Qatar’s prime retail malls continue to enjoy relatively stable rentals and high occupancy rates, despite the ever-increasing supply and the emergence of weaker consumer confidence, according to the H1 2016 Qatar MarketView by global real estate consultancy firm CBRE.
Villaggio and City Center Doha are two of the country’s main shopping destinations, with average daily footfalls of around 46,000 and 45,000, respectively.
However, competition levels are rising rapidly, with close to 1.27mn square metres of new retail gross leasable area (GLA) set to be completed over the next three years alone, “signalling a clear risk of over-saturation.”
“The emergence of this huge new supply, which equates to around 83% of the current organised retail stock, is expected to drive down rental rates right across the market, although ageing centres are likely to suffer the most as game-changing centres such as Doha Festival City and Mall of Qatar attract customers from existing centres,” said Mat Green, head of Research & Consulting UAE, CBRE Middle East.
In the residential sector, the H1 2016 Qatar MarketView said residential rental rates have started to show more pronounced declines after years of prolonged growth. Over recent months, demand levels have weakened substantially amidst widespread company downsizing and lower levels of recruitment in both the public and private sectors.
So far, declines have been most prevalent within the higher tiers of the residential market, with rental rates falling by over 10% in some cases since the start of the year. However, the market average decline is actually around 5% over the past six months, the report said.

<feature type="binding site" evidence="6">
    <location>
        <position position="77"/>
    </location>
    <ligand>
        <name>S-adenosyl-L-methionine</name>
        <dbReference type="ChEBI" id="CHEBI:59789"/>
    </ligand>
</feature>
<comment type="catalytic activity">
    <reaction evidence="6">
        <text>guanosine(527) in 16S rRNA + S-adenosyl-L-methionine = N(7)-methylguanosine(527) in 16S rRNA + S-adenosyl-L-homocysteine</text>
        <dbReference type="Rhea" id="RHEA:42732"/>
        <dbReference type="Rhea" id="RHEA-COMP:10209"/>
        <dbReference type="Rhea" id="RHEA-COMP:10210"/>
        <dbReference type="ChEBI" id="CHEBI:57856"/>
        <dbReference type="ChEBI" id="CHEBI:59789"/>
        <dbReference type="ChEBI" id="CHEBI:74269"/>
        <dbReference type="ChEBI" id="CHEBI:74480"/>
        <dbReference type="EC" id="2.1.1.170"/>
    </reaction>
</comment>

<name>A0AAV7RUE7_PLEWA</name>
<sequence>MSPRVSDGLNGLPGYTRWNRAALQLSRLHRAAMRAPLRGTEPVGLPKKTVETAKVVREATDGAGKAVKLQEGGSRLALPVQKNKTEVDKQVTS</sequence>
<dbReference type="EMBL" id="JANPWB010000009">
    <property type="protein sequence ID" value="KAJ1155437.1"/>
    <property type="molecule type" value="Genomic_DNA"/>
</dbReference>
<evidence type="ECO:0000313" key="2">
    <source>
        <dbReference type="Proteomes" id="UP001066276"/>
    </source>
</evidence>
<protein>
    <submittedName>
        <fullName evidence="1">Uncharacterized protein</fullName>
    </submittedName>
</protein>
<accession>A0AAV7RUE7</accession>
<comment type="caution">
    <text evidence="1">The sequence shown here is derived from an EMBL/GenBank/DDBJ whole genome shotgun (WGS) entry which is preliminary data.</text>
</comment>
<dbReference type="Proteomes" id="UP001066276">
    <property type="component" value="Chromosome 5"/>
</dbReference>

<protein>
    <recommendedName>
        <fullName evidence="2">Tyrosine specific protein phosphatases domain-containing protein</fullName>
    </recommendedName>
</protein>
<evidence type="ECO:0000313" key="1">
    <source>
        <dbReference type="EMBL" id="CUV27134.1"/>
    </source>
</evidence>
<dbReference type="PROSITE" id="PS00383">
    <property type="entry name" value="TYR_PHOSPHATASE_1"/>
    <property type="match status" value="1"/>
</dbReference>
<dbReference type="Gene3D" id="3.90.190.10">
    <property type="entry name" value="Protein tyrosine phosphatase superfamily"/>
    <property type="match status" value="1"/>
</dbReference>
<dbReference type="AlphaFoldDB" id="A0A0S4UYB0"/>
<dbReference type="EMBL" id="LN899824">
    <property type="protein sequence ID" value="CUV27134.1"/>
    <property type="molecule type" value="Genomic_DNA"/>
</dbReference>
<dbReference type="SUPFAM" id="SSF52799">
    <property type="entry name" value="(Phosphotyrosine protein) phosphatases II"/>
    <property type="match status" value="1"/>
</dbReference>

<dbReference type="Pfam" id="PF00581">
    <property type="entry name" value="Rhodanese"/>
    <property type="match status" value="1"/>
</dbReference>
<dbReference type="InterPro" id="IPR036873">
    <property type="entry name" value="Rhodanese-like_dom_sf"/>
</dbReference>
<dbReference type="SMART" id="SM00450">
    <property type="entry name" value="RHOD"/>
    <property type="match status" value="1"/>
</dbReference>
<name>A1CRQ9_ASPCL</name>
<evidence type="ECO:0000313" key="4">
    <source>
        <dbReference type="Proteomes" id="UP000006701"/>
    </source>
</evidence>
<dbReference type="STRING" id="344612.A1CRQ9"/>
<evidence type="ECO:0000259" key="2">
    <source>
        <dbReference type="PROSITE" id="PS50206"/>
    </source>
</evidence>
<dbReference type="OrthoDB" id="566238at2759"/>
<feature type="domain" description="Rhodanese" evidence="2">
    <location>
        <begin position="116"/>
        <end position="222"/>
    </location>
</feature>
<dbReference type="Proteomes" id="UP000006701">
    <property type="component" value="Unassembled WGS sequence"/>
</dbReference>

“While rentals are tumbling for some prime units, rates for low to mid-end residences have actually remained relatively steady. This has been driven by the lower levels of new supply in this segment, sustained population growth and deflationary wage pressures, which have forced some employees to seek lower cost accommodation alternatives amidst an uncertain economic environment. This trend is likely to pick up pace in the short term as vacancy rates rise, particularly in freehold locations such as The Pearl-Qatar where there is an active secondary market,” said Green.
Qatar has around 145,000 completed residential units, including those with commercial components. Over the next three years, CBRE expects to see the addition of around 28,000 new residential units, with majority large number of these apartments to be delivered in locations such as The Pearl-Qatar, Lusail City and West Bay.
In the hospitality sector, Qatar has posted the highest drop in revenue per available room (RevPAR) in the GCC region during the sixth months to June 2016, according to data from STR Global. RevPAR fell by around 22% (year-to-date) from QR405 per room/night to QR317/room/night following a double-digit decline in occupancy rates and sustained drops in ADR’s during the period.
“This underlines what has been a very challenging period for the local hospitality market, and reflects the combined negative effects of market seasonality and the recent slump in corporate demand,” Green said.
He added: “With a large pipeline of new hotel keys currently under construction and set for imminent delivery, pressure on hotel owners and operators is set to continue with further downward movement in average daily rates and occupancy rates.
“What has been evident from the recent slump is that the market has an opportunity to establish a wider mix of hospitality demand generators to strengthen the overall market potential.”